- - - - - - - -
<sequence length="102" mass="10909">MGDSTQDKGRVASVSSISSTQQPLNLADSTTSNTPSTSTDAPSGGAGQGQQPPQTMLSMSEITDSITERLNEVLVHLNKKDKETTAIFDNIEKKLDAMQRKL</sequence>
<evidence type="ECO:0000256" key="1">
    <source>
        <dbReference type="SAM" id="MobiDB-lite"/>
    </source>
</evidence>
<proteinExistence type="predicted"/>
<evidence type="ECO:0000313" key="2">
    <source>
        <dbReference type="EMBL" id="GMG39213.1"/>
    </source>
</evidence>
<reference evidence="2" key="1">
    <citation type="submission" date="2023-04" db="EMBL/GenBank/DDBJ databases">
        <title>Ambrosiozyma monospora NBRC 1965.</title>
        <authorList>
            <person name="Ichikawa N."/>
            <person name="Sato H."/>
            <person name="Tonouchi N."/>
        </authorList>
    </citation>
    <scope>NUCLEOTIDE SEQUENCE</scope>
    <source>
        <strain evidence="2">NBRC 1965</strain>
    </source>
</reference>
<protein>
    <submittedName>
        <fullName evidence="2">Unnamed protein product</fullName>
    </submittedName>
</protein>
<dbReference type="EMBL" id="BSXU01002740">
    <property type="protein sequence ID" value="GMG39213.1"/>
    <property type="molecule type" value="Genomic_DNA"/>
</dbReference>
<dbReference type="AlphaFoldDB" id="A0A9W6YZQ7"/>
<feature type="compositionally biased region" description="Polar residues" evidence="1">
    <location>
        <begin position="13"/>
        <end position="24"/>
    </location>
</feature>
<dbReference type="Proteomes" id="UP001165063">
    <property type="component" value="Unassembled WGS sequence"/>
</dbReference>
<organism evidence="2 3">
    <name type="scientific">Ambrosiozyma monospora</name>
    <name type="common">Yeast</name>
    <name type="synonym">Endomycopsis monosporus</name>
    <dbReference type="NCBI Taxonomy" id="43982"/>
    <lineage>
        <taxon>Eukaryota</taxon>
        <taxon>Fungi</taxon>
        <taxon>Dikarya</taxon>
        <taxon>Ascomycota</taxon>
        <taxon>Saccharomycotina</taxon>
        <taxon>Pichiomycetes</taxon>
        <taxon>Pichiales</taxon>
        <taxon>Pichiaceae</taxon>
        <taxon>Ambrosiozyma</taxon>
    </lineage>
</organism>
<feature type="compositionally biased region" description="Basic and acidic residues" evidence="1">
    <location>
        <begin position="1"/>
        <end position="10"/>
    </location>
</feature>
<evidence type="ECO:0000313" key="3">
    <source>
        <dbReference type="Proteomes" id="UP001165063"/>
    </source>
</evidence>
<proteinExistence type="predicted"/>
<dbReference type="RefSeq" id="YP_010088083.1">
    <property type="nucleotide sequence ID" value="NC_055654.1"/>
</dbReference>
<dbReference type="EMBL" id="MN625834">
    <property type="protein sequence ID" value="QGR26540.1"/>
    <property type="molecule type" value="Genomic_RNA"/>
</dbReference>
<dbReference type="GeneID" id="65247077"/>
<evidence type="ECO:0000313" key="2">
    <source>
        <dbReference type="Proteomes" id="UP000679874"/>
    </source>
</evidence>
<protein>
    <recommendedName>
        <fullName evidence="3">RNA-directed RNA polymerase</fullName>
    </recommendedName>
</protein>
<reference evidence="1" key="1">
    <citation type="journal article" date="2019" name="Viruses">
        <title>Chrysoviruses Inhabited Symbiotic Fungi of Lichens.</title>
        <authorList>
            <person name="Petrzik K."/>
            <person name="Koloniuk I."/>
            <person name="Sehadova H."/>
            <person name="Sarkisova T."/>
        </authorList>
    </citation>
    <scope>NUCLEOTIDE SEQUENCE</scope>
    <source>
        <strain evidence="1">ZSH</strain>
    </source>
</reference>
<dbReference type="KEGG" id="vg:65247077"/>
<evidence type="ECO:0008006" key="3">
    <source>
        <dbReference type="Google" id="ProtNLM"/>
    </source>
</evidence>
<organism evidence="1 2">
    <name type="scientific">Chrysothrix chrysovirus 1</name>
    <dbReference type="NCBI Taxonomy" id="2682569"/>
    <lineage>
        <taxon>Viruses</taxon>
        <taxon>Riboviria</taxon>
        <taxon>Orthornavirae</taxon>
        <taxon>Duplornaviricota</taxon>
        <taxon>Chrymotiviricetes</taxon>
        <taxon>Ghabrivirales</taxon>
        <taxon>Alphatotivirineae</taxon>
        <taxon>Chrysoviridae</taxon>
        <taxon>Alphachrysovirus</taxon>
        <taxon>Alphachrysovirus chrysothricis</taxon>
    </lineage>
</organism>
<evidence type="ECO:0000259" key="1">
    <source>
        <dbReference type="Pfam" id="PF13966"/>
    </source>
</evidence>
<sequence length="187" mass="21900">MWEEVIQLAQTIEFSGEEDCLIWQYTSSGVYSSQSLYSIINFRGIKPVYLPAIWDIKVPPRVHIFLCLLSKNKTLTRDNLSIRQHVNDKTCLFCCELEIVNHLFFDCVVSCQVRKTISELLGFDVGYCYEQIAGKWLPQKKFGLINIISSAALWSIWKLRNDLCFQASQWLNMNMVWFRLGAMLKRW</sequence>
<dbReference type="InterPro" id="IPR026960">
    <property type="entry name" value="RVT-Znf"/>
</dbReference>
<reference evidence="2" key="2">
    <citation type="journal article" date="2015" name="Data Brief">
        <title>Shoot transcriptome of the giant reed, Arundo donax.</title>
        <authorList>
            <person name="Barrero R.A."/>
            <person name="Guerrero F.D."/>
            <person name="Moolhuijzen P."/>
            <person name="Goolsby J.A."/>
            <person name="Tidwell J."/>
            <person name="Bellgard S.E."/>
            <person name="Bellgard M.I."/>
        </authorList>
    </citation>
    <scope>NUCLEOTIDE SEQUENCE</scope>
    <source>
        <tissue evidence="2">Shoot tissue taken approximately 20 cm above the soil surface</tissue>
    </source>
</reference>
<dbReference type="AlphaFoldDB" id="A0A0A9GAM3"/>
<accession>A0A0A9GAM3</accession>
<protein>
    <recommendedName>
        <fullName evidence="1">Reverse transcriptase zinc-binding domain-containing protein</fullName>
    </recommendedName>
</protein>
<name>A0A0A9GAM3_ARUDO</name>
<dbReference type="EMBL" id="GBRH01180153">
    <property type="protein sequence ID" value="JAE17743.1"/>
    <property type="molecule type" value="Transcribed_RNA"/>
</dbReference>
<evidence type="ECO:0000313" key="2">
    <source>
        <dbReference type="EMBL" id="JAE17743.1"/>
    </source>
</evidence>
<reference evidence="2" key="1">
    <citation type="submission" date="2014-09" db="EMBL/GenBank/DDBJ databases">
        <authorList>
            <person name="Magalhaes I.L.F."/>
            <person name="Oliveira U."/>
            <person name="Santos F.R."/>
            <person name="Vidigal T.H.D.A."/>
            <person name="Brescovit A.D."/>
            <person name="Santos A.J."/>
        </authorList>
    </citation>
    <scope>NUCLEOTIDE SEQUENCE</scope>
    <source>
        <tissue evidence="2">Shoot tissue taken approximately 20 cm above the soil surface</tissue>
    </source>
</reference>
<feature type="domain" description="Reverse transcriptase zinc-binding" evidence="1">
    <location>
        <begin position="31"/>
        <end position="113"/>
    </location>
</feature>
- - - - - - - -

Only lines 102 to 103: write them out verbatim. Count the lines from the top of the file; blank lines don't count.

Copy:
    </citation>
    <scope>NUCLEOTIDE SEQUENCE</scope>